Before We Begin: A Crash Course On Terms

In order to do this properly, we’ll need a discourse, so that all sides can find middle ground that they can agree on. And in order to communicate, we’ll each need to use the same words to mean the same things.

For example: It might surprise some people to learn that there is actually no such thing as an “Assault Weapon”. Sure, you’ll find it in the dictionary of your choice, but the definitions are nebulous and disagree. They named the 1994 law after it, but the descriptions involved such superficial specifics as a bayonet lug or pistol grip without enough generalities to retain long-term value. The law expired in 2004; by then, the industry had long since retooled such that they could largely avoid its strictures.

In addition to underlining the need for proper definitions, the lesson here is twofold: First, if you’re going to write laws, you should know something about the subject of those laws — in this case, guns. Second, laws need to be written very well in order to remain valid for any length of time.

But let’s stick with definitions for the moment:

Assault Weapon: There is no such thing. It’s a made-up word with no definition, used in speeches and sound bites and repeated on the news. An “Assault Rifle” is a portable military weapon capable of firing three-round bursts or fully automatic fire, and is already illegal in the United States. Most military-style firearms aren’t high-powered; their deadliness comes from the rapidity of fire and light weight. If you want a proper descriptive term for a civilian AR-15, think “High-capacity semiautomatic rifle”, or HCSAR. Here’s a guide for non-shooters.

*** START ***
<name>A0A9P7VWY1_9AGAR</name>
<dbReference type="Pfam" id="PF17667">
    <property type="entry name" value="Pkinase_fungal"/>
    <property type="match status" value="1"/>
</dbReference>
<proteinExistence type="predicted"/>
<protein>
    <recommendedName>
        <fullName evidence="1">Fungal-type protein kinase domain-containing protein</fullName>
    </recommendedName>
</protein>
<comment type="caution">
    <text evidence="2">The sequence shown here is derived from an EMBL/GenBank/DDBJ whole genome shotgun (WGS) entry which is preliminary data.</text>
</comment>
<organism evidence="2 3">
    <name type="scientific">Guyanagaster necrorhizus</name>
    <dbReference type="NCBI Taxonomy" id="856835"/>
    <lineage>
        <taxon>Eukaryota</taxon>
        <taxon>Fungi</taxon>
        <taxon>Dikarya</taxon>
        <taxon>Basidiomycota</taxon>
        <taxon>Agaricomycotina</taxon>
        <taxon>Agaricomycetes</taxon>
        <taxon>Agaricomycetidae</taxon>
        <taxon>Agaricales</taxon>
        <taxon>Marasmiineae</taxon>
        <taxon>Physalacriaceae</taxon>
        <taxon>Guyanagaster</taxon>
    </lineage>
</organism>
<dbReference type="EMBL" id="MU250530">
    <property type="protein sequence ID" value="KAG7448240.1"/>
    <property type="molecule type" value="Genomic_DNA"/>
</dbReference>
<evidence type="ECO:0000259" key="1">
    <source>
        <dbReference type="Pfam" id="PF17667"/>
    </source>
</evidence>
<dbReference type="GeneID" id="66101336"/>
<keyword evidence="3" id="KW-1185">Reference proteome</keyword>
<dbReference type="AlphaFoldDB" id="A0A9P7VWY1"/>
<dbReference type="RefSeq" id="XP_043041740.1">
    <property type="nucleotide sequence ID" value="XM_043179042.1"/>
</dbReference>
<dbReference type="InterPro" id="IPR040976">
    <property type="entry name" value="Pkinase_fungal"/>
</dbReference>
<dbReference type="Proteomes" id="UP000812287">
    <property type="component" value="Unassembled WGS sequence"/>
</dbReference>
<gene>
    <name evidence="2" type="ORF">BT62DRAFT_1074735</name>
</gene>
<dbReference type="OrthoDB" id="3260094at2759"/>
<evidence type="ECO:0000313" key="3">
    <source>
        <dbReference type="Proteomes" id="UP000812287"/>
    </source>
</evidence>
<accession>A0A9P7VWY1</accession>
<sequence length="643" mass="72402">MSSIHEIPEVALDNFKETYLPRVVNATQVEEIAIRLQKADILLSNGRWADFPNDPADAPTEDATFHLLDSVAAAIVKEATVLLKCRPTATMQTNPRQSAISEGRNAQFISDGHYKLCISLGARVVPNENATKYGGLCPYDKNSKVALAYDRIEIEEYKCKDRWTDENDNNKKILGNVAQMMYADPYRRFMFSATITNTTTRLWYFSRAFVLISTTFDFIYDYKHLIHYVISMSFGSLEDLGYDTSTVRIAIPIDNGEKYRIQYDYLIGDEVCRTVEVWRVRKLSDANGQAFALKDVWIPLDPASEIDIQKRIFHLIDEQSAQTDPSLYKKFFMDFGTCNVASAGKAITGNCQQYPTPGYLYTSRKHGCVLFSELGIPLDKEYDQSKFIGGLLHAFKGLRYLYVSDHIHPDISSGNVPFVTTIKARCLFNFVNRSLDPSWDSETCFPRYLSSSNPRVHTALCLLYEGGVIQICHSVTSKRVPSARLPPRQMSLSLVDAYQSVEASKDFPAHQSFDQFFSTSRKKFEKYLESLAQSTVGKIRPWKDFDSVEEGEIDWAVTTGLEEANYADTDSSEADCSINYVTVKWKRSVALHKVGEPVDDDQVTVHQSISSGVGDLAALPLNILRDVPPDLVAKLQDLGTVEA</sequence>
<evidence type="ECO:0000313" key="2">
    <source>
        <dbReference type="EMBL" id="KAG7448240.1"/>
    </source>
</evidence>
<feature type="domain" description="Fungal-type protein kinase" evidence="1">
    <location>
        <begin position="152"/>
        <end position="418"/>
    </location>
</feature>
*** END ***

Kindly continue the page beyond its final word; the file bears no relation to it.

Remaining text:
Magazine vs. Clip: Clips were speedloaders used in World War 2; John Wayne used the word a lot in “Sands of Iwo Jima”, which made it popular. The thing full of bullets that goes into the butt of a handgun or the bottom of an AR-15 is called a magazine. The main difference is safety, which is one reason nobody uses clips these days. On the other hand, the distinction is somewhat academic.

Mass Shooting: The first line of the Wikipedia entry is, “There is a lack of consensus on how to define a mass shooting.” For our purposes, we’ll go with the Gun Violence Archive’s definition, which is four or more victims shot in a single event; they exclude robberies and terrorism. Half a dozen people that catch splinters in a drive-by qualify it as a mass shooting, even if nobody dies. There are an awful lot of these events, mostly gang, drug, or crime-related.

Rampage Killing: This is what makes national news, when someone kills a dozen people in a mall or theater or school. The FBI’s behaviorists classify the shooter as a “Spree Killer” to differentiate him from a “Serial Killer“; there’s some ambiguity there, however, and a debate whether the Maryland Beltway Sniper was Spree or Serial. For our purposes, a Rampage Killing involves half a dozen dead in one event, or a string of related events, over a very short time; again, we exclude robberies and organized terrorism. These events are uncommon and usually involve guns. To be specific, we’ll also be using the term “Rampage Shooting“.

Gun Violence: Any violence involving a gun. It’s an extremely broad term that covers everything from suicides, armed arrests, armed robberies, accidents, drive-bys, the proverbial “good guy with a gun” shooting a burglar, getting hit over the head with an unsecured weapon during an auto accident, and the ever-popular “Death By Cop”.

School Shooting: Any time a gun is discharged at a school, it’s a school shooting. Since Resource Officers are armed, and since an awful lot of them started working at schools all at once, it’s no surprise that school shooting numbers went up as a direct result; accidental discharges and students trying to steal a gun are two things that can’t happen if there’s no gun present. Similarly, an awful lot of teachers kill themselves in their classrooms; students occasionally do so on school grounds — after hours, in most cases, but even so it’s traumatic. Gang-related assassinations frequently take place near the entrance, since it’s an easily scheduled event. A very few involve a madman shooting up a classroom full of kids; for that, we’ll be using the term “School Rampage“.

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